3 Things To Do When Your Co-Parent Badmouths You In Front Of The Kids

April 13, 2020  |  

Back view of black family relaxing in autumn day on a park bench.

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In an ideal world, all co-parents would have healthy amicable relationships. After all, just because you don’t make a good romantic pair doesn’t mean you can’t be good parents, right? Sadly, this is not the case in every situation.

When you learn that your co-parent has been speaking negatively about you in the presence of your child, it can be especially frustrating. For one, it doesn’t feel good to know the horrible things that a person says about you when you’re not around. And two, you know that overhearing those conversations inflicts emotional damage on your child, who is completely innocent. In these instances, you may feel helpless, but there are constructive things that you can do to navigate these emotionally taxing situations.

Resist returning the favor

When you find out that your child’s parent has been speaking about you in a negative way, it can be very tempting to return the favor; however, it’s best to remember that aside from making you feel better at the moment this will likely do more harm than good. It’s hurtful to children to hear their parents speak about one another in a negative way.

“If you are a parent that is being bad-mouthed by the other parent do not fall into the trap by returning the serve and engaging in bad mouthing yourself. Two wrongs do not make a right. Your child is likely being emotionally damaged by the bad-mouthing given his conflicting loyalties to both parents,” explained family law attorney Jessica H. Anderson. “If you say to a child: ‘your dad is bad,’ inside the child thinks: ‘I am bad too.’ The best thing you can do is show your child that you have tough skin and that the child is not to blame for the other parent’s immature behavior.”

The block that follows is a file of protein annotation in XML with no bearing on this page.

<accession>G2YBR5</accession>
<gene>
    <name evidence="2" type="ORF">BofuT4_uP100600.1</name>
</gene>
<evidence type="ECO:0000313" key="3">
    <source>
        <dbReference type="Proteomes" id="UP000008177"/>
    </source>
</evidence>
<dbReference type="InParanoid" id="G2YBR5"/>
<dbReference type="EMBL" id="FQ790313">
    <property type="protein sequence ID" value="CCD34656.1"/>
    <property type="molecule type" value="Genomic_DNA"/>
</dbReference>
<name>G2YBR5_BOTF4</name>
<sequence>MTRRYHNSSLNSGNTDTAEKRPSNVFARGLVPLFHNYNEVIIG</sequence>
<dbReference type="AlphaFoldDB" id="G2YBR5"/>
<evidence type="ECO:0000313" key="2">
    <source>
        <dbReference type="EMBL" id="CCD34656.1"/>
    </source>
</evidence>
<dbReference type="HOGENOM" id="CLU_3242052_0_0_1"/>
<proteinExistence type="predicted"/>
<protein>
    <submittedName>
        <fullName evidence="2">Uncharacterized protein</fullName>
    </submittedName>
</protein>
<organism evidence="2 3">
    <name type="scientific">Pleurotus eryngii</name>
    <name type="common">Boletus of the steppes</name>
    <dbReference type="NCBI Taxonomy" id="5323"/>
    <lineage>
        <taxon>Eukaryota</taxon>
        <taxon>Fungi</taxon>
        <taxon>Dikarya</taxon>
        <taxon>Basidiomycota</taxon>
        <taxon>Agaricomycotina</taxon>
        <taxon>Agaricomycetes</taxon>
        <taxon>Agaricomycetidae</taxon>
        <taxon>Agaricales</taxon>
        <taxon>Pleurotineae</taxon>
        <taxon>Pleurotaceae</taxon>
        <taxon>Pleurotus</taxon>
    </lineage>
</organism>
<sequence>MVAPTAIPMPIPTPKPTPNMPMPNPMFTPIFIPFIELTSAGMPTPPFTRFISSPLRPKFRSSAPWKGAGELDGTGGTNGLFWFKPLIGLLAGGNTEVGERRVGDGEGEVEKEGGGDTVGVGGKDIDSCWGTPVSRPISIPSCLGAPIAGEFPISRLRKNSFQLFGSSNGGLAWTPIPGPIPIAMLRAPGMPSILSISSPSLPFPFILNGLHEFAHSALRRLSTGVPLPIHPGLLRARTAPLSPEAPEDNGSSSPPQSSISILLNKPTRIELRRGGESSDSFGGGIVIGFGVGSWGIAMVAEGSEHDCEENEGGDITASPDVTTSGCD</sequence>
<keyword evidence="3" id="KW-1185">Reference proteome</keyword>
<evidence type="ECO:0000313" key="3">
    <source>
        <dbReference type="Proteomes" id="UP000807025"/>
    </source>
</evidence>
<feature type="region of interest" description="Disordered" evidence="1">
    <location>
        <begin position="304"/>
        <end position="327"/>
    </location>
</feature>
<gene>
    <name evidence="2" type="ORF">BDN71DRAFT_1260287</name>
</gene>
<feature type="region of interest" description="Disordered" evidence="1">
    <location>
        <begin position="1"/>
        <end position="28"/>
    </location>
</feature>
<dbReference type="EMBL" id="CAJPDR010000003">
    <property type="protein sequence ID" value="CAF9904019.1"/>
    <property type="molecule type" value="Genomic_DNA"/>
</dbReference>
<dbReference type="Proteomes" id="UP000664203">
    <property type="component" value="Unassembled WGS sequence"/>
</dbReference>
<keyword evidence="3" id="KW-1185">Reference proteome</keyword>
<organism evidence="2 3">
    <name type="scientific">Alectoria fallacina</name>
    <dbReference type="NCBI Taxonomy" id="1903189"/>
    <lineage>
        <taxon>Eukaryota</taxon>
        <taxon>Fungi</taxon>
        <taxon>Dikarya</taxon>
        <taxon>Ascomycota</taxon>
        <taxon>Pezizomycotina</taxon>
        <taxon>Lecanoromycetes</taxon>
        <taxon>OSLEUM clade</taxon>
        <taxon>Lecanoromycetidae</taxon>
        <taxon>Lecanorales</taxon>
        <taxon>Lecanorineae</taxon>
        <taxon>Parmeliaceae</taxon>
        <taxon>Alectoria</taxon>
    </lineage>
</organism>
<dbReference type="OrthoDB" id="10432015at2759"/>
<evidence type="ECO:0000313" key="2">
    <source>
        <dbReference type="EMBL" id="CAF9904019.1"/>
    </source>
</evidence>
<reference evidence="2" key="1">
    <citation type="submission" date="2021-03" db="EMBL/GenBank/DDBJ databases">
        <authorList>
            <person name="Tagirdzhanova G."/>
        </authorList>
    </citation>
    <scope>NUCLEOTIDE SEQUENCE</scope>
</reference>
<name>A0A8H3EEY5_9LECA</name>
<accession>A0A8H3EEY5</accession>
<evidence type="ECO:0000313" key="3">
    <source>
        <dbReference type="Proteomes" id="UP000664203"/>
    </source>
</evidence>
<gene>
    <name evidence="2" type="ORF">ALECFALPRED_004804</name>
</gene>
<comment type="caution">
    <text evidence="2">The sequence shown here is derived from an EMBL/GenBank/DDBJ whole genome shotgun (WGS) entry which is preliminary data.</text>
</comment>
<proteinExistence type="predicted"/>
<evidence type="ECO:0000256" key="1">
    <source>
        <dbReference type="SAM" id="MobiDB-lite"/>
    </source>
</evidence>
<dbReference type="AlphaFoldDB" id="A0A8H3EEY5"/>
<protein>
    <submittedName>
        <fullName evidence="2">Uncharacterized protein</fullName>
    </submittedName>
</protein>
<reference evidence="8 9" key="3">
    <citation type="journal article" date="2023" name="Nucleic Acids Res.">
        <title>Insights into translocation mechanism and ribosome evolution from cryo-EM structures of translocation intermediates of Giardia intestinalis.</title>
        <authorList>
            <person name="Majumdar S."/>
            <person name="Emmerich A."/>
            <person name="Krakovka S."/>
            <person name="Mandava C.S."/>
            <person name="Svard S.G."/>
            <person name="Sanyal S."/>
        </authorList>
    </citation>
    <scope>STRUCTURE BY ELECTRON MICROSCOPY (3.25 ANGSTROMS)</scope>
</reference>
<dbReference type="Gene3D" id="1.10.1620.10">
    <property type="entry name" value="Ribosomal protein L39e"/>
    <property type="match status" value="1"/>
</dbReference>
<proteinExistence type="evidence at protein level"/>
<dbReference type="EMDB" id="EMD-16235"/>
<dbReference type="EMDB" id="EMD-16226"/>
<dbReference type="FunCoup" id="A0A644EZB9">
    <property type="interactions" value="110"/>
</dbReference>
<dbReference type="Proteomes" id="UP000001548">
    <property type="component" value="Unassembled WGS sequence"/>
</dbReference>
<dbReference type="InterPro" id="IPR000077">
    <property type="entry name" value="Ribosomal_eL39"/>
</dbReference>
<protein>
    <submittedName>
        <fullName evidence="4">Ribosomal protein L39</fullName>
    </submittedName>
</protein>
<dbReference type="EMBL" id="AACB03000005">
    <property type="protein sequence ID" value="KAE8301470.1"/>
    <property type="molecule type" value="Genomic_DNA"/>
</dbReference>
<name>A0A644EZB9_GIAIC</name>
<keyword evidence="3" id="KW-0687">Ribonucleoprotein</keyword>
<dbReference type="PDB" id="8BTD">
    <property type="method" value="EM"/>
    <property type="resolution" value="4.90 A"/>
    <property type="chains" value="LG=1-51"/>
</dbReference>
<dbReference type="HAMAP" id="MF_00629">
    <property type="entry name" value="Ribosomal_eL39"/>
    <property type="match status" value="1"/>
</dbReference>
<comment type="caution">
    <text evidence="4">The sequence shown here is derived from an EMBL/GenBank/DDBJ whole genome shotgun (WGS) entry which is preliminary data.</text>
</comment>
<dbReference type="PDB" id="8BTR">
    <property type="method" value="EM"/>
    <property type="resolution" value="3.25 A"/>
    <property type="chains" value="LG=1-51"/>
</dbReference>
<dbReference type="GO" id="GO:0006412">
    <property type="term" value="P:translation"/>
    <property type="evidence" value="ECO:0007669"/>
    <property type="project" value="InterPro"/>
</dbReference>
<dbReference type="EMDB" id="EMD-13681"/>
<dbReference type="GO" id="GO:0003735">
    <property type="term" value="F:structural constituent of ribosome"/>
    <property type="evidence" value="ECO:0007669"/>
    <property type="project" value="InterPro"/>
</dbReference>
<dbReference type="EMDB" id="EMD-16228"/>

Counter lies and insults with facts and logic

Instead of getting defensive, calmly respond to what you what your child has shared with the truth. For example, if your co-parent has said that you are a bad mother, you can respond by saying, “How would he know? I’m not even his mom.” Follow up by telling your child that they are the only person who can truly speak on the type of parent that you are.

Reach out to your co-parent

While your co-parent may have been letting off steam, they should recognize that their behavior is hurting your child. Thus when it’s evident that bad-mouthing in front of your kid has become a habit, it’s worth a conversation. Resist the temptation to debate your co-parent about what was said. Instead, lead with your shared interest, which is the welfare of your child. Let them know that it’s best that they not share their negative opinions about you when the kids are present as it is hurting the child more than anyone else. If you feel that you are unable to have a productive conversation, consider calling in help from a third-party such as a therapist or mediator.

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